And in that spirit, stay tuned.   My second novel, unattached, will be released in September, 2015 by North Star Press.

An Announcement

The first time around it took twelve years.

I wrote paragraph by paragraph with only the vaguest sense of where it as all going. I was eighty percent done without realizing it, and forced myself to finish because I actually thought I could.

And so my first novel, unprotected was released in September, 2012. I have never forgotten the great privilege and honor it is to have my novel published, and to have people actually buy it and read it. unprotected can be found on Goodreads and Amazon, and at select local book stores. When it was released, I had an incredible book launch, held book signings at half a dozen book stores, attended scores of book clubs, talked at libraries, and gave a few newspaper interviews. While book promotion has been a crazy ride, the part I really enjoy is the writing.

So I got to work on my Next Book.

I was attached to the social workers at Terrance County, but I wasn’t sure how much more I could add to Amanda’s story. She had her happy ending, and I wanted it to stay that way. So I turned my attention to another worker at Terrance County–Leah.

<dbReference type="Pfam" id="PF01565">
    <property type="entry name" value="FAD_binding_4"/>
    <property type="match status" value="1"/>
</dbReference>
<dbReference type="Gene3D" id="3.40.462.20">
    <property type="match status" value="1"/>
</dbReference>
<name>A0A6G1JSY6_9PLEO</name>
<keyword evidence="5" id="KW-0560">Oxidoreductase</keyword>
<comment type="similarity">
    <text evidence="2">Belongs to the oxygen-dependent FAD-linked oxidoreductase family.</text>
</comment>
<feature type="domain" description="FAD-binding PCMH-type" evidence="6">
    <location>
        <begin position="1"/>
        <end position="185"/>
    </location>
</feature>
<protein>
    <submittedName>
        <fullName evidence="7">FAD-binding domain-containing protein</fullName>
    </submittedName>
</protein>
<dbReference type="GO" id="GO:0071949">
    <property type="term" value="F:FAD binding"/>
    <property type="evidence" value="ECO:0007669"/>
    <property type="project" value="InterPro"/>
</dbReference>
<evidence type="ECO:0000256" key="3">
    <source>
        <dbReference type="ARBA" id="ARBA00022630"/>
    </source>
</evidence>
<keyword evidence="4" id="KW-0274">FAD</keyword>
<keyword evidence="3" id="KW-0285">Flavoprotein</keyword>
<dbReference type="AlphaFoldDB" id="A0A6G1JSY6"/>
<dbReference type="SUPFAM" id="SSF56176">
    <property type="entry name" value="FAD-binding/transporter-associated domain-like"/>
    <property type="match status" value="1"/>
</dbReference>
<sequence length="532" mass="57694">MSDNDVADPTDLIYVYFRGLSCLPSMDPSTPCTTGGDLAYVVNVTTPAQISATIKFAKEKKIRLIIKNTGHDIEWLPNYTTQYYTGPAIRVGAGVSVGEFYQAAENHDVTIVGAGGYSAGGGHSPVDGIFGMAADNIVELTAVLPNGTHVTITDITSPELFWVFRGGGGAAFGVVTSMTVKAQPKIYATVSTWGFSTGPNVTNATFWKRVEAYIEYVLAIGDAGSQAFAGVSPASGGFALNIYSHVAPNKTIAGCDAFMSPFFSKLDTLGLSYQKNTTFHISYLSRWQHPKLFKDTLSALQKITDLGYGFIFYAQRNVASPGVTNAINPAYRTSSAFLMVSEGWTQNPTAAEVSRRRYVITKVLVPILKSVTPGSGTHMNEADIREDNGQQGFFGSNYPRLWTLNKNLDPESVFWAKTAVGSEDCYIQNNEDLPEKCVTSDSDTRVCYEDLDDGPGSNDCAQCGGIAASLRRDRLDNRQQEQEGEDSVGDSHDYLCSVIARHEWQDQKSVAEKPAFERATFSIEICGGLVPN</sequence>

Leah is a little older than Amanda, but I’m not sure I could say that she’s wiser. She’s only been at Terrance County for about 5 years after spending her early 20s in a drunken haze. She sobered up by attending AA meetings with her anxious, needy mom, and then got her social work degree and found herself a place at Terrance County Social Services as a child protection investigator. Leah is edgier than Amanda, cynical and lonely, but also a fiercely loyal friend. Leah is also a gifted, intuitive interviewer who helps kids feel safe enough to tell their stories, and can coax an admission out of the most reluctant abuser.

But outside of work, Leah is a hot mess. She doesn’t trust anyone but her closest friends, and sometimes not even them. She insists on being alone, refusing to get to close or trust anyone. She is desperate to remain unattached, despite the best efforts of her friends, family, and a certain police investigator named Pete Kemper.

Unattached….not a great approach to life, but it makes a pretty cool book title.

I am thrilled to announce that my second novel, unattached, will be released by North Star Press in September, 2015.